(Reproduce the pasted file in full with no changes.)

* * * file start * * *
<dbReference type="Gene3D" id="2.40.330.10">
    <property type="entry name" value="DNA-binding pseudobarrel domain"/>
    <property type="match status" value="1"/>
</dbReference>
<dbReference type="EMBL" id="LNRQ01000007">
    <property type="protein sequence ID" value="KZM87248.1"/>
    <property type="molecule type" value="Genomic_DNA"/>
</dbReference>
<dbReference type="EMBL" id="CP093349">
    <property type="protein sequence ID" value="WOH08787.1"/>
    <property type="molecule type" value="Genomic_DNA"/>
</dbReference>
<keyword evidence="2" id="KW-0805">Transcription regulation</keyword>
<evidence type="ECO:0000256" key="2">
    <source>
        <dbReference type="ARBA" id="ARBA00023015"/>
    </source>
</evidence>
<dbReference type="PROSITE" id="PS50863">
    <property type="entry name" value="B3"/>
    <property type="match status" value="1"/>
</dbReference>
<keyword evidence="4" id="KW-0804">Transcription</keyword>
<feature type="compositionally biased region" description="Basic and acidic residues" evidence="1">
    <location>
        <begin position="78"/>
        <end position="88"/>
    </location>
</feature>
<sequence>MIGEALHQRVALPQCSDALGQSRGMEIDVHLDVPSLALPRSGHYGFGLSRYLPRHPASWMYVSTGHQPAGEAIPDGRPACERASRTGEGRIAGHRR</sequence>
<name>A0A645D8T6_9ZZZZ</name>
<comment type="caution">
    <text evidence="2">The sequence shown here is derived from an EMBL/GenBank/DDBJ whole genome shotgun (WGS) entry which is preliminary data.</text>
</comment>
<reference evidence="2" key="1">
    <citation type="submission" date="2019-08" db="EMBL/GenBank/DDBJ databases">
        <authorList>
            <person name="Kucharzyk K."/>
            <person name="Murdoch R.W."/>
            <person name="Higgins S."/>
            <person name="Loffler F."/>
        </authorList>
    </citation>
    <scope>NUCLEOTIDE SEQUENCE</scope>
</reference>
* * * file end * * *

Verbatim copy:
<dbReference type="Gene3D" id="2.40.330.10">
    <property type="entry name" value="DNA-binding pseudobarrel domain"/>
    <property type="match status" value="1"/>
</dbReference>
<dbReference type="EMBL" id="LNRQ01000007">
    <property type="protein sequence ID" value="KZM87248.1"/>
    <property type="molecule type" value="Genomic_DNA"/>
</dbReference>
<dbReference type="EMBL" id="CP093349">
    <property type="protein sequence ID" value="WOH08787.1"/>
    <property type="molecule type" value="Genomic_DNA"/>
</dbReference>
<keyword evidence="2" id="KW-0805">Transcription regulation</keyword>
<evidence type="ECO:0000256" key="2">
    <source>
        <dbReference type="ARBA" id="ARBA00023015"/>
    </source>
</evidence>
<dbReference type="PROSITE" id="PS50863">
    <property type="entry name" value="B3"/>
    <property type="match status" value="1"/>
</dbReference>
<keyword evidence="4" id="KW-0804">Transcription</keyword>
<feature type="compositionally biased region" description="Basic and acidic residues" evidence="1">
    <location>
        <begin position="78"/>
        <end position="88"/>
    </location>
</feature>
<sequence>MIGEALHQRVALPQCSDALGQSRGMEIDVHLDVPSLALPRSGHYGFGLSRYLPRHPASWMYVSTGHQPAGEAIPDGRPACERASRTGEGRIAGHRR</sequence>
<name>A0A645D8T6_9ZZZZ</name>
<comment type="caution">
    <text evidence="2">The sequence shown here is derived from an EMBL/GenBank/DDBJ whole genome shotgun (WGS) entry which is preliminary data.</text>
</comment>
<reference evidence="2" key="1">
    <citation type="submission" date="2019-08" db="EMBL/GenBank/DDBJ databases">
        <authorList>
            <person name="Kucharzyk K."/>
            <person name="Murdoch R.W."/>
            <person name="Higgins S."/>
            <person name="Loffler F."/>
        </authorList>
    </citation>
    <scope>NUCLEOTIDE SEQUENCE</scope>
</reference>